Most price gouging laws have been in effect throughout the country since early March due to the pandemic. As hurricane season gets underway, businesses should be aware that new states of emergency may be declared, overlapping with current pandemic states of emergency. New states of emergency may trigger price gouging laws that cover a variety of goods not currently covered under those related to COVID-19.
In response to the public health crisis caused by COVID-19, states of emergencies were declared across the nation in order to implement emergency response plans and halt the spread of the virus. Generally, state governors have the power to declare states of emergency, by issuing executive orders which outline the duration of the declaration and the conditions that brought about the order.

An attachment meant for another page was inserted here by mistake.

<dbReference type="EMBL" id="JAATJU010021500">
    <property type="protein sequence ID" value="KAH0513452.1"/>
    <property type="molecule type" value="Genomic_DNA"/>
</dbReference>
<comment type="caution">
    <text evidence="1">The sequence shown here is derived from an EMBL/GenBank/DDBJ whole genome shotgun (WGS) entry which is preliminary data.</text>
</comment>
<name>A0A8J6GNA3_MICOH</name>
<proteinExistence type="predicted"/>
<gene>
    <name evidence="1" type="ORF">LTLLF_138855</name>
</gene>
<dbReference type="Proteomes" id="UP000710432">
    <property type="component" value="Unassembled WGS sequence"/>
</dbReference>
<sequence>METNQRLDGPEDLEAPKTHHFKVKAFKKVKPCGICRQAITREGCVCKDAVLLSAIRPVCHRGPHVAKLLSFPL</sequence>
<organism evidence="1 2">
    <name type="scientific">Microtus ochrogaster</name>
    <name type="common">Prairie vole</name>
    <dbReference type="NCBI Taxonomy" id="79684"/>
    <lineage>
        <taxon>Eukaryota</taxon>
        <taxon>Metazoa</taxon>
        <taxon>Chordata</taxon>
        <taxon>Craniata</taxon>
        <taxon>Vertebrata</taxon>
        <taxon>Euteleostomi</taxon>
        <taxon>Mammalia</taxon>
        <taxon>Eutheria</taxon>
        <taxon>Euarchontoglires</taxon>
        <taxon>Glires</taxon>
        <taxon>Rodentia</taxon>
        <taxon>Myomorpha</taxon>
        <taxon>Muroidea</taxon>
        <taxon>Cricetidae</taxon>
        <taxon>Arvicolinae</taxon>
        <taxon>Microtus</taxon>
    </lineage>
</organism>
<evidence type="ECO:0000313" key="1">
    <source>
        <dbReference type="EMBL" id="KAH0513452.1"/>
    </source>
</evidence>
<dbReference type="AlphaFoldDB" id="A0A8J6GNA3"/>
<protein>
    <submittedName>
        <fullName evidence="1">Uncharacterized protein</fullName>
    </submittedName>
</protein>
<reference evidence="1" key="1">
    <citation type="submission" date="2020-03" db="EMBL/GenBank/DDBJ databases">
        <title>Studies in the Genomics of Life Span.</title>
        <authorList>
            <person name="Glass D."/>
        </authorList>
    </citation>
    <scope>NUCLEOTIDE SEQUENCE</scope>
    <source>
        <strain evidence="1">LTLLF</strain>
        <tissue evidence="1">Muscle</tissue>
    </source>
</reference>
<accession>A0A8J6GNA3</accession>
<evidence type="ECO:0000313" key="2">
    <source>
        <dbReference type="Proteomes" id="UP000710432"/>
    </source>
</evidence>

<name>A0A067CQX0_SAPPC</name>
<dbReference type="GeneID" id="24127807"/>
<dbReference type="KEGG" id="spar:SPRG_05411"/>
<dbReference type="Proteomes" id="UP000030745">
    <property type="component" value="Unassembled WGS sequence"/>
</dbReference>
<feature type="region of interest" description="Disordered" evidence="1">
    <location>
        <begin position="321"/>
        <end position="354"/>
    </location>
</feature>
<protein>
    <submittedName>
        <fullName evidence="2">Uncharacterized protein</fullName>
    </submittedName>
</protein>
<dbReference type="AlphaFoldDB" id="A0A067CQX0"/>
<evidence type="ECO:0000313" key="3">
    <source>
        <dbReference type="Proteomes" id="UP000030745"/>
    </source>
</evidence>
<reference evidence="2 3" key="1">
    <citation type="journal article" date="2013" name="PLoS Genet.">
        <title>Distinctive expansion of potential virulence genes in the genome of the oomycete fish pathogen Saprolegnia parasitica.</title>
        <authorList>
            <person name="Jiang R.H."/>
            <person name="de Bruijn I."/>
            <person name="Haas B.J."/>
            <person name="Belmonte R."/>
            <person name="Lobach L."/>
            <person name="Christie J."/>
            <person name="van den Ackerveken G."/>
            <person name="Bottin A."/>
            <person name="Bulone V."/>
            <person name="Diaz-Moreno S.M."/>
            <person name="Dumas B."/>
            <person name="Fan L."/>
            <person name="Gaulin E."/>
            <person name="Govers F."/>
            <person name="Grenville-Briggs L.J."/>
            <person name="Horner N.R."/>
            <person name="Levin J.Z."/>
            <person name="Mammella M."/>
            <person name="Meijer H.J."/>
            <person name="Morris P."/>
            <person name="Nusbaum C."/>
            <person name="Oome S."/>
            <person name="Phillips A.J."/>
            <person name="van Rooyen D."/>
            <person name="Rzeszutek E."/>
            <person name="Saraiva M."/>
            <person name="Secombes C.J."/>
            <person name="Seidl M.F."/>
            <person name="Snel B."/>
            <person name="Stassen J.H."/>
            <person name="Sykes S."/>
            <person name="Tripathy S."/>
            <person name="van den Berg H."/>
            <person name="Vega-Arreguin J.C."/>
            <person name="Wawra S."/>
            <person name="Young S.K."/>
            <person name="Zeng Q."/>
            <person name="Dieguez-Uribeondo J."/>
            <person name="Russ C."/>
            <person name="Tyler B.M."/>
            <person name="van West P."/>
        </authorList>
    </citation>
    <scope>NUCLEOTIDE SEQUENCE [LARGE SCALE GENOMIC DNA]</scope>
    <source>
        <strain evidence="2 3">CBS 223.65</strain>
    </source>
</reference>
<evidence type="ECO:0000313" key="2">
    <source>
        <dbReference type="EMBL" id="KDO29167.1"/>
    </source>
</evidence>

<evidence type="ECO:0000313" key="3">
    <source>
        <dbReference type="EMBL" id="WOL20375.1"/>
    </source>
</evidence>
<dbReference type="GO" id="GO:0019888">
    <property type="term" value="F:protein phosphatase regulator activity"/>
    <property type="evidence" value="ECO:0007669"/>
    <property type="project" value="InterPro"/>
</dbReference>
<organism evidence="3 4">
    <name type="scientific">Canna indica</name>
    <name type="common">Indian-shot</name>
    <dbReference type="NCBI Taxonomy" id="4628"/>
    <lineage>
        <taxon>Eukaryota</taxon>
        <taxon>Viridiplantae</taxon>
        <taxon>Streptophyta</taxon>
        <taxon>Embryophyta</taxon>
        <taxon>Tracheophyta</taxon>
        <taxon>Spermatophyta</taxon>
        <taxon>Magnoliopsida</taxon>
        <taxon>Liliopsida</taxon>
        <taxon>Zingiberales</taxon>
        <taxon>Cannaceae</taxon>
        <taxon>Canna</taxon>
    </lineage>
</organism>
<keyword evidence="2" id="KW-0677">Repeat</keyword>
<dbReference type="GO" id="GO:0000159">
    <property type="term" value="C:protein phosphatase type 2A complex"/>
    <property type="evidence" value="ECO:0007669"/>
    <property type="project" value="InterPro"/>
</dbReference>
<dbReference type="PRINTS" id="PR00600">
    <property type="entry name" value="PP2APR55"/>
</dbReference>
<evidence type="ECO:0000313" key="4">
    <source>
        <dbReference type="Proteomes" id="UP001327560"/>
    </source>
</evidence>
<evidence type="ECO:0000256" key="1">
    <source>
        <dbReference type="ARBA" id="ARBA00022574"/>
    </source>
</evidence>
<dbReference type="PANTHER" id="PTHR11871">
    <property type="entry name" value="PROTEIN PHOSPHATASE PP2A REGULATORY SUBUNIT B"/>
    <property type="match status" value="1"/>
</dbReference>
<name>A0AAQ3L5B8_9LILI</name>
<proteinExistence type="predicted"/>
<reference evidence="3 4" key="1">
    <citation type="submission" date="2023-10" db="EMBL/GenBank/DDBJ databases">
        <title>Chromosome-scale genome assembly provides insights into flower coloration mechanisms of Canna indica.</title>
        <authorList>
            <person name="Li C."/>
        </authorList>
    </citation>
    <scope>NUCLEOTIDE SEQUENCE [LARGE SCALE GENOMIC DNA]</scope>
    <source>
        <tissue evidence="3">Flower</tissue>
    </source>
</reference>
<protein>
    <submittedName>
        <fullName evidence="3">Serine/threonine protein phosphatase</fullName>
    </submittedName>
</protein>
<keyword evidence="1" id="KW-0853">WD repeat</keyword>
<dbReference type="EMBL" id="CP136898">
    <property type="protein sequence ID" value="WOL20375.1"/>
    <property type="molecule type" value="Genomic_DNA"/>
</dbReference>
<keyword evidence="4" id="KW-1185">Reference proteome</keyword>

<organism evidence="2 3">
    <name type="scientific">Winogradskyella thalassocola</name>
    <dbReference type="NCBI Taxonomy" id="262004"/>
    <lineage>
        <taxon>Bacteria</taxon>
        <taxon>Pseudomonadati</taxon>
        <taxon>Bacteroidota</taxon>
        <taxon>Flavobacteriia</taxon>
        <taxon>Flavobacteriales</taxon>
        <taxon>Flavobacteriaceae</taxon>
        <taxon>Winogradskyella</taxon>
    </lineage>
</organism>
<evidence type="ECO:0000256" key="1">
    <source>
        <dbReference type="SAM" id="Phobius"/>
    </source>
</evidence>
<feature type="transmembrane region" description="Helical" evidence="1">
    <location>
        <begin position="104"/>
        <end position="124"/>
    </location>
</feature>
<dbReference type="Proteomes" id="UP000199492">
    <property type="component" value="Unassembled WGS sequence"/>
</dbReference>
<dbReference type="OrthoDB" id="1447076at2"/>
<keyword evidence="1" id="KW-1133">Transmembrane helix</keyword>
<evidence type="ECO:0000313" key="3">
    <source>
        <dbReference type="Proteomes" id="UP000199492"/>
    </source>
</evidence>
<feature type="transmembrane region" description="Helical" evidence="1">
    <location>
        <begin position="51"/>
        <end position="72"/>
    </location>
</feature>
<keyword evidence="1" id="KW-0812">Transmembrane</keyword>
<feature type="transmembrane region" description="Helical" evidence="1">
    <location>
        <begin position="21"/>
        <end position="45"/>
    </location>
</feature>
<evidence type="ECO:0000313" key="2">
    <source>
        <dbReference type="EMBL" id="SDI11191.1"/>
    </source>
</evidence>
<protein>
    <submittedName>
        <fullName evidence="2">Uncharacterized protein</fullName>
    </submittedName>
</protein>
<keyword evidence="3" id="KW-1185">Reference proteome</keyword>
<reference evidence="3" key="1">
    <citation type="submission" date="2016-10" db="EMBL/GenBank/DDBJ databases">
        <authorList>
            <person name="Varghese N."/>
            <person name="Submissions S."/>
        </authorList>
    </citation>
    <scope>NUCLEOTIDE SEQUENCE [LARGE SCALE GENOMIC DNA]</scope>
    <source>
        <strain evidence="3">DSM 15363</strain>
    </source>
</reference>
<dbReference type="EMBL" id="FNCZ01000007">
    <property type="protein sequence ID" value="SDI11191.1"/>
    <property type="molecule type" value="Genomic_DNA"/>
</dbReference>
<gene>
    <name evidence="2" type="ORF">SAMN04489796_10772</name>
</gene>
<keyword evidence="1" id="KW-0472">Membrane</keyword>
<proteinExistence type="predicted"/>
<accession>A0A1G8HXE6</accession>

The pandemic has demonstrated that price gouging laws are not only written in an ambiguous manner, but are ambiguous as to whether they are in effect or not. A recurring problem faced by businesses is that some states are not widely circulating information about whether their price gouging laws are still active, when they expire, or whether they’ve already expired. As a result, law abiding businesses may find it difficult to find accurate, publicly available information about price gouging law end dates.